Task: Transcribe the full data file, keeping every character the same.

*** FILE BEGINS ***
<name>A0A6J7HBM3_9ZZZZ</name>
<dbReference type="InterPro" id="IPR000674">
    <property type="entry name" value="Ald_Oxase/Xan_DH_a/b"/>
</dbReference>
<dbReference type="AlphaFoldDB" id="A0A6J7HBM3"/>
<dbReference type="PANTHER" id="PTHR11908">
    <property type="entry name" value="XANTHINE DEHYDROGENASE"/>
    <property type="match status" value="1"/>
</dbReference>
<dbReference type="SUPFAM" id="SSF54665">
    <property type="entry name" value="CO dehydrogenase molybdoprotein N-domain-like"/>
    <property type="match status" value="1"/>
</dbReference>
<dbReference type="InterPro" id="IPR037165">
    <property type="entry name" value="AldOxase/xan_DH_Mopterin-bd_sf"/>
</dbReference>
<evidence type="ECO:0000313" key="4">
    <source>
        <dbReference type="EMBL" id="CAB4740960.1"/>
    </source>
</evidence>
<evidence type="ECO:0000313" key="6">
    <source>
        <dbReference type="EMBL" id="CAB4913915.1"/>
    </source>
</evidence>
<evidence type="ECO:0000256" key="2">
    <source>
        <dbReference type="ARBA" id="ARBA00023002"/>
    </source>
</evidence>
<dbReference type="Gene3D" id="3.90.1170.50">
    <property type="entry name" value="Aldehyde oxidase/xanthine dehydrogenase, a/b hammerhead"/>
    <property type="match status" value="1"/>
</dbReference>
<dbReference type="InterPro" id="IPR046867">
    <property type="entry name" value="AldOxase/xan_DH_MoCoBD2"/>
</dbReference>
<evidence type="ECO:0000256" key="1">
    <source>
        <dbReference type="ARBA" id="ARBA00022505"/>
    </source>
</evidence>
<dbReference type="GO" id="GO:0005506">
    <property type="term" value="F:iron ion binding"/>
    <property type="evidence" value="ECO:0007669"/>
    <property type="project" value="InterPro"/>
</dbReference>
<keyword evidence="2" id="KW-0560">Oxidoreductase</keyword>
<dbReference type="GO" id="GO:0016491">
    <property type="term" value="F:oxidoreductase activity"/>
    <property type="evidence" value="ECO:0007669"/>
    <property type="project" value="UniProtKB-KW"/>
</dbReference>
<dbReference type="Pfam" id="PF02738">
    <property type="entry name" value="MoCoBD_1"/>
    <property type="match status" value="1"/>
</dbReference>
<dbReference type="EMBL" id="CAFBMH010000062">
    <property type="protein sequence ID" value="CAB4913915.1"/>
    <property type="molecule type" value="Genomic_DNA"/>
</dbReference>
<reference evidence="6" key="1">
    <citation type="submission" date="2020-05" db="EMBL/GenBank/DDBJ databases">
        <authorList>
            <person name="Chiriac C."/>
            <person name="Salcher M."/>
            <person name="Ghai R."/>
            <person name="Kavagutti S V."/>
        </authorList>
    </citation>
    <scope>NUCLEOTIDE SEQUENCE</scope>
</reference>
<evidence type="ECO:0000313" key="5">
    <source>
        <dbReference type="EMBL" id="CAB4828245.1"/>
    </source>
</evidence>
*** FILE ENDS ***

<name>A0A6J7HBM3_9ZZZZ</name>
<dbReference type="InterPro" id="IPR000674">
    <property type="entry name" value="Ald_Oxase/Xan_DH_a/b"/>
</dbReference>
<dbReference type="AlphaFoldDB" id="A0A6J7HBM3"/>
<dbReference type="PANTHER" id="PTHR11908">
    <property type="entry name" value="XANTHINE DEHYDROGENASE"/>
    <property type="match status" value="1"/>
</dbReference>
<dbReference type="SUPFAM" id="SSF54665">
    <property type="entry name" value="CO dehydrogenase molybdoprotein N-domain-like"/>
    <property type="match status" value="1"/>
</dbReference>
<dbReference type="InterPro" id="IPR037165">
    <property type="entry name" value="AldOxase/xan_DH_Mopterin-bd_sf"/>
</dbReference>
<evidence type="ECO:0000313" key="4">
    <source>
        <dbReference type="EMBL" id="CAB4740960.1"/>
    </source>
</evidence>
<evidence type="ECO:0000313" key="6">
    <source>
        <dbReference type="EMBL" id="CAB4913915.1"/>
    </source>
</evidence>
<evidence type="ECO:0000256" key="2">
    <source>
        <dbReference type="ARBA" id="ARBA00023002"/>
    </source>
</evidence>
<dbReference type="Gene3D" id="3.90.1170.50">
    <property type="entry name" value="Aldehyde oxidase/xanthine dehydrogenase, a/b hammerhead"/>
    <property type="match status" value="1"/>
</dbReference>
<dbReference type="InterPro" id="IPR046867">
    <property type="entry name" value="AldOxase/xan_DH_MoCoBD2"/>
</dbReference>
<evidence type="ECO:0000256" key="1">
    <source>
        <dbReference type="ARBA" id="ARBA00022505"/>
    </source>
</evidence>
<dbReference type="GO" id="GO:0005506">
    <property type="term" value="F:iron ion binding"/>
    <property type="evidence" value="ECO:0007669"/>
    <property type="project" value="InterPro"/>
</dbReference>
<keyword evidence="2" id="KW-0560">Oxidoreductase</keyword>
<dbReference type="GO" id="GO:0016491">
    <property type="term" value="F:oxidoreductase activity"/>
    <property type="evidence" value="ECO:0007669"/>
    <property type="project" value="UniProtKB-KW"/>
</dbReference>
<dbReference type="Pfam" id="PF02738">
    <property type="entry name" value="MoCoBD_1"/>
    <property type="match status" value="1"/>
</dbReference>
<dbReference type="EMBL" id="CAFBMH010000062">
    <property type="protein sequence ID" value="CAB4913915.1"/>
    <property type="molecule type" value="Genomic_DNA"/>
</dbReference>
<reference evidence="6" key="1">
    <citation type="submission" date="2020-05" db="EMBL/GenBank/DDBJ databases">
        <authorList>
            <person name="Chiriac C."/>
            <person name="Salcher M."/>
            <person name="Ghai R."/>
            <person name="Kavagutti S V."/>
        </authorList>
    </citation>
    <scope>NUCLEOTIDE SEQUENCE</scope>
</reference>
<evidence type="ECO:0000313" key="5">
    <source>
        <dbReference type="EMBL" id="CAB4828245.1"/>
    </source>
</evidence>